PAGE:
ocated in Plymouth County. One was eventually established at Bridgewater, but instead of being the first, it was the third.
With this convention, Mr. Brooks' immediate labors ceased.
About this time his name was suggested for the professorship of natural history in the University of the City of New York.
His brilliant work in aid of the educational cause was well known, and that alone should have secured him the appointment, but in addition, he had the endorsement of four such men as Jared Sparks, Edward Everett, Josiah Quincy and John Quincy Adams.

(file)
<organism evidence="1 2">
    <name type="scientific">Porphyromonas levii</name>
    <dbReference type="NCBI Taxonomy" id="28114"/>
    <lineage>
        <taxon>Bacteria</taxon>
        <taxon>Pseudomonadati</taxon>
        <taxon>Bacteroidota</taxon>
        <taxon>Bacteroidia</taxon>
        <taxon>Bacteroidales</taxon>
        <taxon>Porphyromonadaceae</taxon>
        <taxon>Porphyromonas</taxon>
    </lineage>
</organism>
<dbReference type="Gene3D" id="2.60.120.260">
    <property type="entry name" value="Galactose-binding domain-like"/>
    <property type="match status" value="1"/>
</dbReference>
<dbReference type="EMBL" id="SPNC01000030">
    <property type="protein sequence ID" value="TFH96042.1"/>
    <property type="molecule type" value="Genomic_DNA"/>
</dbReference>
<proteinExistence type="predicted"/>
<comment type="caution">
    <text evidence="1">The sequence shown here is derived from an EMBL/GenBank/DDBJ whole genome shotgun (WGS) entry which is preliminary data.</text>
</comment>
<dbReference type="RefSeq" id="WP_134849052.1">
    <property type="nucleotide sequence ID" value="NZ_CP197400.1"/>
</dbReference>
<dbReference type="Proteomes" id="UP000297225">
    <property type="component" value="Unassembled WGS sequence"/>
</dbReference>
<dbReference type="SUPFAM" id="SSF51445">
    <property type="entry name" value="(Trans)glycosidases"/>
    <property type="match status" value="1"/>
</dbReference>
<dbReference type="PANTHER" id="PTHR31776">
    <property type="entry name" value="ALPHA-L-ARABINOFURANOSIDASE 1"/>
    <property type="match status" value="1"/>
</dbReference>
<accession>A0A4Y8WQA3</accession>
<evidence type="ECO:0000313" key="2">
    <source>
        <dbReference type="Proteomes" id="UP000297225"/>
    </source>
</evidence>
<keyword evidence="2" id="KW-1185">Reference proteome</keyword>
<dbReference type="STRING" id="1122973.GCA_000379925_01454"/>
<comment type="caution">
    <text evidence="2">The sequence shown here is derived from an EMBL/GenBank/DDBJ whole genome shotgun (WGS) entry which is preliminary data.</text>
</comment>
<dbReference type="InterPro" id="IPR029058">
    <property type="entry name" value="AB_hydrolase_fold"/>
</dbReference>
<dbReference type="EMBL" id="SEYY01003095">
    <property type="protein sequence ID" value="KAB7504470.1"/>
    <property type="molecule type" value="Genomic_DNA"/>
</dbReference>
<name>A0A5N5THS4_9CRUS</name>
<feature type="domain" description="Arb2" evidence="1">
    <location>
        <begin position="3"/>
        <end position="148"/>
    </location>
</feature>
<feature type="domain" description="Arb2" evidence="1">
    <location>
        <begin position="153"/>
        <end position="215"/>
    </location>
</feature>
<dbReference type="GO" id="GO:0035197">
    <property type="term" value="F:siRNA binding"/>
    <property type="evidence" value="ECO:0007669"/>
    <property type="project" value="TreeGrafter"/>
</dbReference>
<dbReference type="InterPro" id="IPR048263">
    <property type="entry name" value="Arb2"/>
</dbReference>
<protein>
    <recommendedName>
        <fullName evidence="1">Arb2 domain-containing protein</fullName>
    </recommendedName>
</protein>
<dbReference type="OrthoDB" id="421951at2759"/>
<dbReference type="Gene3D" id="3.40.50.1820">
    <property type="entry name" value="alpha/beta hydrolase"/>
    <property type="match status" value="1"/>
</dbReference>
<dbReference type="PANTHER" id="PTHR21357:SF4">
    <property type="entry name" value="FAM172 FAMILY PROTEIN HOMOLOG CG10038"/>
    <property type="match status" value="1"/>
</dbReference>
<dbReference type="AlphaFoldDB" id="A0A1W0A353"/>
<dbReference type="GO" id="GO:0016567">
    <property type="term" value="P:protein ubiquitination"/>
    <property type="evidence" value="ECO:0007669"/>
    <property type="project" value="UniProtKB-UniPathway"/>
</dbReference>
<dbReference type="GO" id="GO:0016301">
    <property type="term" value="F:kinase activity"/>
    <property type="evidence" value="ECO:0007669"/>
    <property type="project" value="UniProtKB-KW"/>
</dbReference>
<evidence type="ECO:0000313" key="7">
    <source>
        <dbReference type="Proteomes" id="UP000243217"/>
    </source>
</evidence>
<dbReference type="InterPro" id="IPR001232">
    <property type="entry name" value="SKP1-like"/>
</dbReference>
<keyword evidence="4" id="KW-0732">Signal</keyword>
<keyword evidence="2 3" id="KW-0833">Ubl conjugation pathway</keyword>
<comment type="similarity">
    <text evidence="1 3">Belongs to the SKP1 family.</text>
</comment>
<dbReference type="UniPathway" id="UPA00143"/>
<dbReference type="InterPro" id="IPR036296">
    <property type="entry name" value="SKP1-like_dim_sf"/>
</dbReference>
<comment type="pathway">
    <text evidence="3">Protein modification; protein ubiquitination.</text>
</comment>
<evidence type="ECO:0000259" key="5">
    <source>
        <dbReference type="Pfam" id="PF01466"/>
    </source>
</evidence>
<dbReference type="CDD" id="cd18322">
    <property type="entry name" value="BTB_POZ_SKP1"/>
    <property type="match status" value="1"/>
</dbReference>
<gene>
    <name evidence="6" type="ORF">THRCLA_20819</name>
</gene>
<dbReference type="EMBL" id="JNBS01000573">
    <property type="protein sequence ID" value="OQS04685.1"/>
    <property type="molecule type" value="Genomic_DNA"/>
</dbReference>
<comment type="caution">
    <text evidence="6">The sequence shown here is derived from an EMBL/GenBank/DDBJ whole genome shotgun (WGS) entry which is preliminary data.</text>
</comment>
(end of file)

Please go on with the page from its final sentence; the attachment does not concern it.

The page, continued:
On receiving the appointment, he prepared to close his labors in Hingham, and the pastorate was terminated January 1, 1839, after eighteen years of service.
If this paper were to end with this incident, the point made some time ago would be emphasized; namely, Mr. Brooks' work had a definite beginning and a definite ending.
Possibly your interest, however, may be sufficient to cause you to ask as to his later life.
On receiving t